3. The Christian concept of salvation via vicarious punishment is immoral. You said that Jesus was willing to die for my sins personally and I should be grateful for that. I have a few problems with that. First, Jesus has already done that, without me asking, and I find out about it much later and am expected to be grateful. That is not how favors work. Second, what is the moral justification for not holding me accountable for my actions? Third, the “sins” that Jesus is taking the punishment for are not all really sins, as I explained above. Also, the idea of salvation by Jesus begs a few questions. I am borrowing here from Christopher Hitchens.

Humans have existed in our present form for anywhere from one to seven hundred thousand years. Let’s lowball it and say one hundred thousand. If the Jesus story is true, that means that God watched humans flail about in depravity for ninety-eight thousand years with His hands folded. Your response to this may be the old chestnut of “His ways are not our ways” but 98,000 years seems a long time to just sit there and watch man suffer.

Finally, there are the Neanderthals. They are closely related to humans, but remain classified as a separate species by anthropologists. Though we retain Neanderthal DNA (all of us, not just linebackers), they are extinct as far as we know. From archaeological evidence, it has been found that they marked the grave sites of their dead. It is believed that they had a sort of religion, or at the very least spiritual ceremonies. If there is a Creator, He let them die, along with more than 90% of every species known to have existed.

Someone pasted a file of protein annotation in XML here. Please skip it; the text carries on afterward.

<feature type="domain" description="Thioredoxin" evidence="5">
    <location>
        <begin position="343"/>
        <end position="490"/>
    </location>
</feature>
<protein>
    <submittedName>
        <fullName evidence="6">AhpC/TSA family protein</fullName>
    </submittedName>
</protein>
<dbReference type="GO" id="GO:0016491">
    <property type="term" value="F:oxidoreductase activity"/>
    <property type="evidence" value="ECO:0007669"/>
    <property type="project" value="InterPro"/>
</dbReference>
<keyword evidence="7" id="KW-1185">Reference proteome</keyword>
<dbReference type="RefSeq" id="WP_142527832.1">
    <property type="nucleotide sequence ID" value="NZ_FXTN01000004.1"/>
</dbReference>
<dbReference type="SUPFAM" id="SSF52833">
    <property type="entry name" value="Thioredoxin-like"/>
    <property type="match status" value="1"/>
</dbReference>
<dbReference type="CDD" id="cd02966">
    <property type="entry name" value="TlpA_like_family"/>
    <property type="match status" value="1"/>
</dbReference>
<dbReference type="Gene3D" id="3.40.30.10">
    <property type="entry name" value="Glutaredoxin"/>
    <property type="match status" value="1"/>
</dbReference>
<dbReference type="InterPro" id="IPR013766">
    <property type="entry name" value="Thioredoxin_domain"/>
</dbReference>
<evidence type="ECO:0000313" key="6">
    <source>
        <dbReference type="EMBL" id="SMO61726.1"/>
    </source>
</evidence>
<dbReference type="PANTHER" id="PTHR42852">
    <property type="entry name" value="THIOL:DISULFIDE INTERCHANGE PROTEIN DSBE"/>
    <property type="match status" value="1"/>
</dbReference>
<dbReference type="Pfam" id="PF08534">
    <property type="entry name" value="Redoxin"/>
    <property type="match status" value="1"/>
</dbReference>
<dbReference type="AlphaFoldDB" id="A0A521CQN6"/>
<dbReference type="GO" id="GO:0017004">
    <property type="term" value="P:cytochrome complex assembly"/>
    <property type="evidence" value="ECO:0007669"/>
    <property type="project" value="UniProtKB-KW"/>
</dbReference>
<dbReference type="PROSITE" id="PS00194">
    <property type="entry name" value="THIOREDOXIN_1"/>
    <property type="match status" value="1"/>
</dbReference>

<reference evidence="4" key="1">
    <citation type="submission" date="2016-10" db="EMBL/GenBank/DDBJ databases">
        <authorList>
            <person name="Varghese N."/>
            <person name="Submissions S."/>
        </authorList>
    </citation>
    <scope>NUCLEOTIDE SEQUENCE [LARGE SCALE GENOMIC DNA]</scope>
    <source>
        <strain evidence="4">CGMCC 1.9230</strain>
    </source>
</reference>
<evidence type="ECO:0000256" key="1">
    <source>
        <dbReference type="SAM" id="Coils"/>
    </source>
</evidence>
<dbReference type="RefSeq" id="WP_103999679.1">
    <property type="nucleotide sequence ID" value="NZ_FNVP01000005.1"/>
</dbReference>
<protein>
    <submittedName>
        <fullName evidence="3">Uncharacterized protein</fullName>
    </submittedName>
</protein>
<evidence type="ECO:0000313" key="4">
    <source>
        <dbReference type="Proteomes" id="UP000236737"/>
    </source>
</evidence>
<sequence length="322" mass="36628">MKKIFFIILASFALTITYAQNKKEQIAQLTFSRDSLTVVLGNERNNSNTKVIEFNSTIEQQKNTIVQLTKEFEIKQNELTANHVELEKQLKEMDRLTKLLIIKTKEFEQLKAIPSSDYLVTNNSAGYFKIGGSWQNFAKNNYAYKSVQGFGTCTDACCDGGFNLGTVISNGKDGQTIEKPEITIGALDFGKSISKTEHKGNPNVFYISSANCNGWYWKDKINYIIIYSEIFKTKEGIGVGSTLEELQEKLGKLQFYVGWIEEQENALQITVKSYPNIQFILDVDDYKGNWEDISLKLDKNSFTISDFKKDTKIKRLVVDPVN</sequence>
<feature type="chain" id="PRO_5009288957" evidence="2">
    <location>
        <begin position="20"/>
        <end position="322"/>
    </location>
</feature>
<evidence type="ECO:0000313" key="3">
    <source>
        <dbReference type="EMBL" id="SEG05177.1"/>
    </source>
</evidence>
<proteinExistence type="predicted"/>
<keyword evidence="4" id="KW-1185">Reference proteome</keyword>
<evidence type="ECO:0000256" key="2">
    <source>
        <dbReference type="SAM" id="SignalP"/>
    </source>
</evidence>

If there is a Creator, he should know that I used my given powers of reason and inquiry to determine that there wasn’t enough evidence to justify believing in him.

Churches do a good job of getting people together and unifying them with one purpose. When people are arranged so, the feeling of belonging is beautiful. This belonging feeling happens with sports teams, clubs, cast/crew of productions, military units of various sizes, and other collective that humans form. When churches do this, they give the credit for the feeling of belonging to their God.